Federal savings and loan associations were authorized to begin offering variable rate mortgages today amid concern by some consumer groups that homeowners could be "wiped out" by rising interest costs under the new system.
The new mortgage system, which was approved last week by the Federal Home Loan Bank Board, allows the lender to tie the mortgage rate to a variety of interest rate indexes published by the federal government. These include the monthly interest average of Treasury bills, the cost of funds to savings and loan institutions and average mortgage rates.
The most volatile of these during the past year has been that for three-month Treasury bills, which increased 124 percent between June and December last year, from 6.99 to 15.66 percent. (It has since fallen by 14 percent.) The least volatile of these is the cost of funds index, which moved up just 3.8 percent in the June-to-December 1980 period. (No 1981 figures are available.)
Assessments of what the impact of the new mortgage system will be vary widely. Consumer organizations generally oppose the variable rate system, while industry officials claim it will make issuing mortgages desirable for lenders again.
Ralph Nader's Public Interest Research Group calculated that a 9.12 percent mortgage issued in December 1977 and pegged to the three-month T-bill rate would have risen to 18.54 percent by December 1980. Were the entire increase passed on to the borrower, monthly payments would have gone up almost 90 percent during the period, the group estimates.
Another feature of adjustable mortgage loans is negative amortization, so the loan amount is increased rather than the monthly payments rising. Robert Gnaizda, a spokesman for Public Advocates Inc. in San Francisco, claims that negative amortization can virtually wipe out a buyer's initial investment in just six years.
His example is that of a $20,000 down payment on a $120,000 house. The initial mortgage rate is 12 percent. In the first year, the index, to which the adjustable mortgage loan is tied, goes up by half to 18 percent and remains there for the next five years. Therefore the yearly payment required for full amortization becomes $18,000.
The buyer agrees to increase annual mortgage payments by $1,000 each year. The second year, he or she pays $13,000 and adds $5,000 to the principal; the third year, the payment is $14,000, and $4,000 is added to the principal. This continues through the sixth year until the total amount added comes to $15,000 plus interest which, Gnaizda theorizes, might raise the negative amortization to $18,000. Thus in six years the buyer has lost almost his or her original equity.
In another subcommittee, a $50,000 loan is made at 15 percent. A 1.5 percentage point increase is permitted yearly. After four years the maximum interest rate is 21 percent. The lender has put a 5 percent increase on the amount the mortgage payments can go up annually. This means that at the end of 12 years, the original monthly payment of $632.22 has risen to $1,100.07. But even this increase is not sufficient to cover the interest rate rise, so negative amortization results. At the end of 12 years the original $50,000 due has jumped to $62,500 due.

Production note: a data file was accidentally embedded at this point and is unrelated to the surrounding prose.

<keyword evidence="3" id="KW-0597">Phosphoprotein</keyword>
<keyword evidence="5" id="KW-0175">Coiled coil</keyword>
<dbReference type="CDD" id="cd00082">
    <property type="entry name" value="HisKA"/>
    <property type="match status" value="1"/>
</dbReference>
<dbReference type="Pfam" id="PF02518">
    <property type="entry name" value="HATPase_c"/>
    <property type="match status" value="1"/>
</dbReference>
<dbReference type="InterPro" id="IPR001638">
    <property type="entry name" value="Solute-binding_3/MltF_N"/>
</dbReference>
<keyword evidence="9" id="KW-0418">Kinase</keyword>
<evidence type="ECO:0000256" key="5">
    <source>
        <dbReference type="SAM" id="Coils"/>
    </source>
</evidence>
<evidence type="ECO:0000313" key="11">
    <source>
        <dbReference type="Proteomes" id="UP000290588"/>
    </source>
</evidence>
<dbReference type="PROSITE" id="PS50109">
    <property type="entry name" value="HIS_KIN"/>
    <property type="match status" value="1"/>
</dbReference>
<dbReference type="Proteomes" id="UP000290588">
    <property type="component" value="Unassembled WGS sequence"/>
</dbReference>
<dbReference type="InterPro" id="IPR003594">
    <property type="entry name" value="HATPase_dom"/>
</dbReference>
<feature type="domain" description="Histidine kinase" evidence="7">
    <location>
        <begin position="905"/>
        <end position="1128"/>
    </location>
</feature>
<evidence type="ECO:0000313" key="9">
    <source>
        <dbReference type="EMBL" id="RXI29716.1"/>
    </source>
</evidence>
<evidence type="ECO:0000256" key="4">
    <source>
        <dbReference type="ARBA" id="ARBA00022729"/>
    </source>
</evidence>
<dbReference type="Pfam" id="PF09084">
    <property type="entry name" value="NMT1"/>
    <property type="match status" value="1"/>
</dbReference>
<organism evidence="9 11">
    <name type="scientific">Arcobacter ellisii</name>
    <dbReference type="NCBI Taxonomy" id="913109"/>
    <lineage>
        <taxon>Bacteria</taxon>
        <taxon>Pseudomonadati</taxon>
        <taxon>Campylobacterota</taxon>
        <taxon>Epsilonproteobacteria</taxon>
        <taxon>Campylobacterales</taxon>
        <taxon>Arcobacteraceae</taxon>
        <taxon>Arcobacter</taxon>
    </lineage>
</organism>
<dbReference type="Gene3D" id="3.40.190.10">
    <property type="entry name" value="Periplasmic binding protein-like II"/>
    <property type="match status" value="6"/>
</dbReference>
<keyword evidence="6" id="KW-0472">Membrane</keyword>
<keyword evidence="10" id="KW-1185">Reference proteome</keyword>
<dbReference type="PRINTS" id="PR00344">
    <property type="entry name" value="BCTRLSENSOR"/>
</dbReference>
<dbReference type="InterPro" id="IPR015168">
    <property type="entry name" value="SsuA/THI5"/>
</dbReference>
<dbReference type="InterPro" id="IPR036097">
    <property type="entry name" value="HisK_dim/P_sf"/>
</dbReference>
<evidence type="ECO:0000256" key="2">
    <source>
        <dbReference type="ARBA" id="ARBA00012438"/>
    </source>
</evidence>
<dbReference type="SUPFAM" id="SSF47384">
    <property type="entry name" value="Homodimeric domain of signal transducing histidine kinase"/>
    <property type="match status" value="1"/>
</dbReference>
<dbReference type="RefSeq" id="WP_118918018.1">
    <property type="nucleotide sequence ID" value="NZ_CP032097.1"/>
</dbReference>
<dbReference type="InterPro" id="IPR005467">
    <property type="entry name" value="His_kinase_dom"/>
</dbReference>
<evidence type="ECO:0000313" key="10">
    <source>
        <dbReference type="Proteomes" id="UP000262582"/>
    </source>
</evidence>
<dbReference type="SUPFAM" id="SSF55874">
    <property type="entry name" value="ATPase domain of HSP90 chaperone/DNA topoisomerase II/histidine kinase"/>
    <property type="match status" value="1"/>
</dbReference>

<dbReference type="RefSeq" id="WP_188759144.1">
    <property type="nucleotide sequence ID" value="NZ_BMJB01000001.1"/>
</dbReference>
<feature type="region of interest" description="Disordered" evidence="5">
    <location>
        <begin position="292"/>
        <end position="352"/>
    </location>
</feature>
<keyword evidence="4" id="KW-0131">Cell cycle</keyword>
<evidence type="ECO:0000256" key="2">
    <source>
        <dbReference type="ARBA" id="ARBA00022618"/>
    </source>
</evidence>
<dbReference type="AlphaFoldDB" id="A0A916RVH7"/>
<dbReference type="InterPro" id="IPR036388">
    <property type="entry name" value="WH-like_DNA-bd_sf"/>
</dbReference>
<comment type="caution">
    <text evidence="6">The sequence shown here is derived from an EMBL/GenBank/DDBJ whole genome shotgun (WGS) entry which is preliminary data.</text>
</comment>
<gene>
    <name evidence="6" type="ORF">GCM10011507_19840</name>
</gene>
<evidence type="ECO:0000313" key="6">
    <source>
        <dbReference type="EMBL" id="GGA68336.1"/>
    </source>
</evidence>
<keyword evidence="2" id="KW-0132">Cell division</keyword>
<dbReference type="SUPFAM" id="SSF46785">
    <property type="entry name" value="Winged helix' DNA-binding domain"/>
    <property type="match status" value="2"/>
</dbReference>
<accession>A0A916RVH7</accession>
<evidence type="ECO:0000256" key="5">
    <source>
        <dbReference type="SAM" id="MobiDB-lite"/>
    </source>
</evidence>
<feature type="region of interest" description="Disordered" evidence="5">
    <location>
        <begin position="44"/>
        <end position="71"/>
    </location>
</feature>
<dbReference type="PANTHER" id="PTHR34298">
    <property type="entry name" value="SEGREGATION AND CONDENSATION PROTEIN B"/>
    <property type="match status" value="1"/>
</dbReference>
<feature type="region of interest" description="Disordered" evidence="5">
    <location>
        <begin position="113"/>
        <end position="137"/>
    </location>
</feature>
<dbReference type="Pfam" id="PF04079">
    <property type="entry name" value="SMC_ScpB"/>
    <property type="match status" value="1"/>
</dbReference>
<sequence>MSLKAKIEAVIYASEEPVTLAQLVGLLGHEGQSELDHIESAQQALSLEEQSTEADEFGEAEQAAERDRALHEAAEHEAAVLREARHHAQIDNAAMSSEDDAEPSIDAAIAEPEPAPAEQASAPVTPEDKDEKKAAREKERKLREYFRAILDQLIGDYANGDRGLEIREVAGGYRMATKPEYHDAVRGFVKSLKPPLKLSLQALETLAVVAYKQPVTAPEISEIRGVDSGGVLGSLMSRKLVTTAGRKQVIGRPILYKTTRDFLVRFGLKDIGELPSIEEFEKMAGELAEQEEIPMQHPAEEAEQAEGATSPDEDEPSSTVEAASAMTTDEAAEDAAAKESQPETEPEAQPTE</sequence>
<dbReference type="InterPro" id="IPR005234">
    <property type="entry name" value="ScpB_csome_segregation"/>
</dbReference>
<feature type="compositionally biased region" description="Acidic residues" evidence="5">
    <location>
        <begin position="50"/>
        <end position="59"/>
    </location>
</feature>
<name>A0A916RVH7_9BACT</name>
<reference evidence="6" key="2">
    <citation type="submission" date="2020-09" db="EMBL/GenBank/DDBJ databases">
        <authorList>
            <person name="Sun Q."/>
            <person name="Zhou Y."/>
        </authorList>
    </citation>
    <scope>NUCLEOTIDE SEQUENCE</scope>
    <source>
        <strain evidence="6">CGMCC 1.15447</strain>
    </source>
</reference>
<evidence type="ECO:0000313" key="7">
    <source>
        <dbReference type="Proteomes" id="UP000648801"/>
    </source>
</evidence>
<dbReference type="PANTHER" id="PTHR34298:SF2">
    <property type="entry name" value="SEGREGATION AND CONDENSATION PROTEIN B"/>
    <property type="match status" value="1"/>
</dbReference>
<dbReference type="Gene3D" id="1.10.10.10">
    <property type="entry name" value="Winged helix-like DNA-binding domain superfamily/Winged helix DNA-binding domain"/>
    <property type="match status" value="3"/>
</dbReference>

These examples present the worst case, however. They do not take into consideration appreciation or downward interest rate fluctuations.
The following cases were worked out by Jim Christian, chief economist of the U.S. League of Savings Associations. They show how much equity a homeowner would have foregone had he or she been able to get an adjustable mortgage loan before now. The calculations are based on a 20 percent down payment and a 30-year mortgage. Home prices and appreciation are based on National Association of Realtors national averages.
Interest rate changes are made every six months as necessary according to the Federal Home Loan Bank Board's composite index of mortgages on new and existing homes. If rates fall, the buyer has the option of paying off the mortgage early or reducing monthly payments if rates fall. If rates rise, the buyer continues to pay the same monthly dollar amount, while the extra amount due is added to the principal.
In the first case, the buyer purchases a $48,250 home in May 1978 when the mortgage rate is 9.37 percent. The down payment is $9,560, and the monthly payment $320.91. Three years later interest rates have risen to 15.37 percent. To maintain the same monthly payment of $320.91, the owner must add $1,783 to the principal.
Meanwhile, however, the market value of the house has risen to $65,600. So the owner's equity amounts to $25,217. But, if the buyer had had a mortgage at the fixed rate of 9.37 percent during those three years, his or her equity would amount to $27,807, or $2,590 more.
In the second case the loan is made on the same house in May 1979, now worth $56,125. The loan rate is 10.45 percent. Two years later the owner's equity would amount to $44,421 with an adjustable rate mortgage, or $1,689 less than with a fixed mortgage. In the third case, the house is worth $65,000; the loan rate is 13.92 percent. A year later, there is no negative amortization. But the amount of mortgage principal paid off is just $51 instead of $123 under a fixed-rate loan.
Although the Federal Home Loan Bank Board allows rate and payments to change as often as monthly, Christian believes that lenders will not change rates more than once a quarter because of the 30-day notification rule and the sheer paperwork involved. Moreover, he feels that lenders will be more inclined to pick for an index either the average mortgage interest rate or the average cost of funds for S&Ls rather than the more volatile Treasury securities rates.